Johnson / Kingston, design studio founded by Ivan Weiss and Michael Kryenbühl. Bern / Luzern.

— Hello Ivan and Michael, how are you?

A little tired, but nonetheless perfectly fine! We just returned from Seoul that we visited after giving a lecture and holding a workshop in Vladivostok the week before. So we’re pretty much full with impressions, inspiration and ideas

— Can you introduce yourselves?

We’re Ivan Weiss and Michael Kryenbühl. Our nickname is Johnson / Kingston. And we’re mostly interested in experimenting and working around topics influenced by the huge technological and social changes happening nowadays. What an interesting time to live in for graphic designers!

— Where does your interest in design come from?

Probably it was all about having an excuse to spend as much time as possible in front of a computer.

— How did you come to start up the studio?

During our studies at the Lucerne School of Art and Design we recognized that we were much more productive when working together. As William S. Burroughs and Brion Gysin claimed in their book “third mind”: “if two people are working in harmony on a project a third mind will spontaneously be generated in which the participants are able to draw from the knowledge and inspiration of each other through the third mind”.

By winning the Swiss Federal Design Award with our Diploma project we had the opportunity to live and work in New York for 6 months which was the starting point for our studio.

— Would you like to explain to us one of your projects?

«These Ain’t No Books» – our latest self-initiated project – deals with questions about the future of the book. A digital publication consisting of collected quotes which are linked on different levels and put together within a non-linear body of text. It’s about finding other ways how to publish digitally, beyond using the big companies standards and limitations.

And it is mainly about trying to make designers aware of the huge possibilities opened up in this field. We really should take part in this, trying to shape the new media and to work on establishing a digital book culture with a variety in structure and style fitting a certain content like in printed matter.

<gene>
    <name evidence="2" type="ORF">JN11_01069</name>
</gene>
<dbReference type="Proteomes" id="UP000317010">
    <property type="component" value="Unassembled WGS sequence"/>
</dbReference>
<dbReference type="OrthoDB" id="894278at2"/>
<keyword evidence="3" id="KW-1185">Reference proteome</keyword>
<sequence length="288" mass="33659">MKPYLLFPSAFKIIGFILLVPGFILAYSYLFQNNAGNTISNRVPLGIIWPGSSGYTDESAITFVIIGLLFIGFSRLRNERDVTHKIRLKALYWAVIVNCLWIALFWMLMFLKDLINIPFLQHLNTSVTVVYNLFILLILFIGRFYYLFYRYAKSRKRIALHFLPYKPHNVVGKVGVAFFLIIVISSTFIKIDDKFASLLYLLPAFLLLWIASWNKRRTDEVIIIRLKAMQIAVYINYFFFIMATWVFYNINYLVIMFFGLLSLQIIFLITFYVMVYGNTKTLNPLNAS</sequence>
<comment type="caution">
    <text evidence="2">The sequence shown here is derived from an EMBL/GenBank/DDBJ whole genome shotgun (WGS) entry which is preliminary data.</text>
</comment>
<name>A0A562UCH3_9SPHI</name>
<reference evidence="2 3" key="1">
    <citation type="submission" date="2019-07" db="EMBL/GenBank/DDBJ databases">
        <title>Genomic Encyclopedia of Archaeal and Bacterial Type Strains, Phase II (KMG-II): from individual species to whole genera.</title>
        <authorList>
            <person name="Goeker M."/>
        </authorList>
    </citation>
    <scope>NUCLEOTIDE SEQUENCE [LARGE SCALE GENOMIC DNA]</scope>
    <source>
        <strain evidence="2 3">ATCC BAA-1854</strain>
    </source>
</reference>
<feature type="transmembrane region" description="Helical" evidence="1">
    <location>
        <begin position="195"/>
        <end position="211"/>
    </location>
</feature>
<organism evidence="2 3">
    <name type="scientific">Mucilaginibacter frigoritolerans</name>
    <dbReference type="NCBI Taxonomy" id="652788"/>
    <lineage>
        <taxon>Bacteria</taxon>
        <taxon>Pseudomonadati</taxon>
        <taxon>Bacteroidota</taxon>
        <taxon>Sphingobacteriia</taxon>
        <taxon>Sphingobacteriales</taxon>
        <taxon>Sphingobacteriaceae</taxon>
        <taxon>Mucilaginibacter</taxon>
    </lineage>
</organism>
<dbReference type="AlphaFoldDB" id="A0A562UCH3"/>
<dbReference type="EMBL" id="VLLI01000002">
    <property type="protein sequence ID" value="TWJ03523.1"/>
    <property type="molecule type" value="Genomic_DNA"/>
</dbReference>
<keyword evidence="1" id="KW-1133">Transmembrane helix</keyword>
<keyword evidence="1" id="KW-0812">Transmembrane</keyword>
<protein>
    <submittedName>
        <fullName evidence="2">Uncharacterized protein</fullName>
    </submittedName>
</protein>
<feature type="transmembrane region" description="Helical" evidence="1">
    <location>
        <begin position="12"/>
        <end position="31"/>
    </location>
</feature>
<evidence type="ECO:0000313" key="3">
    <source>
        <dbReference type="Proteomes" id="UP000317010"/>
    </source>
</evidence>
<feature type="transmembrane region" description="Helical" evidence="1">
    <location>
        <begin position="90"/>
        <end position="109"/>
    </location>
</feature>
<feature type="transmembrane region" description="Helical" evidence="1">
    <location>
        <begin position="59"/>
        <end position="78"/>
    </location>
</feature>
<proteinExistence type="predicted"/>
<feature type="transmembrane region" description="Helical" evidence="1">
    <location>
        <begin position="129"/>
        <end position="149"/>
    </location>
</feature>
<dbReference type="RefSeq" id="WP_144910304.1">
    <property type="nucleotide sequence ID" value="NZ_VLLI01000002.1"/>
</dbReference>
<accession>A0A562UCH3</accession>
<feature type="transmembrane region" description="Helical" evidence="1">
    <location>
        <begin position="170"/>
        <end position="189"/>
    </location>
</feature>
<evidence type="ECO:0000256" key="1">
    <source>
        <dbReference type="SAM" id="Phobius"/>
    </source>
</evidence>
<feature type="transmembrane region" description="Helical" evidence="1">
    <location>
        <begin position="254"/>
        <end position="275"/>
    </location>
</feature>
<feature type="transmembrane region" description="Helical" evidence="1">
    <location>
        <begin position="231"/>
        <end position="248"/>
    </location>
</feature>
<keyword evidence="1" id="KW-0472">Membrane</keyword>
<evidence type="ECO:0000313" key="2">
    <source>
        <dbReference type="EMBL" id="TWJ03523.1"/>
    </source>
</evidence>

— Do you have a favorite typeface to work with?

We most often do our own typefaces. The process of designing a typeface has definitely changed in the last decades. On a technical level it is really simple to produce a new font today. This allows us to work faster, more intuitive and to test the ideas directly in the product.

We often work with fonts such as Arial or Times as a base and start to work on the style, impression and temper of the glyphs and the whole font in detail. The font develops hand in hand with the layout until all fits together – which is typically right before the deadline. The point is always to produce typefaces with a strong characteristic which stick out of the perfect shaped and spaced typefaces which lose impact in an already too straight and clean environment. Our aim is not to produce classic typefaces fitting every project but rather to have bulky ones that produce attention through the abnormality and non-perfection. In our opinion, attention is the new legibility!

— Is there any designer you appreciate a lot?

We appreciate all those fellow designers who are trying to push boundaries in some way or another.

— Is there a book or a manifesto which opened your eyes about design?

Fischli/Weiss “Findet mich das Glück?” – It’s always useful to have a lot of questions.

— The last word…

спасибо / 고맙습니다 or – Thanks for having us!

Pictures and projects ©Johnson / Kingston

Interview: Dennis Moya + Tiffany Bähler, 04.16

Graphic Design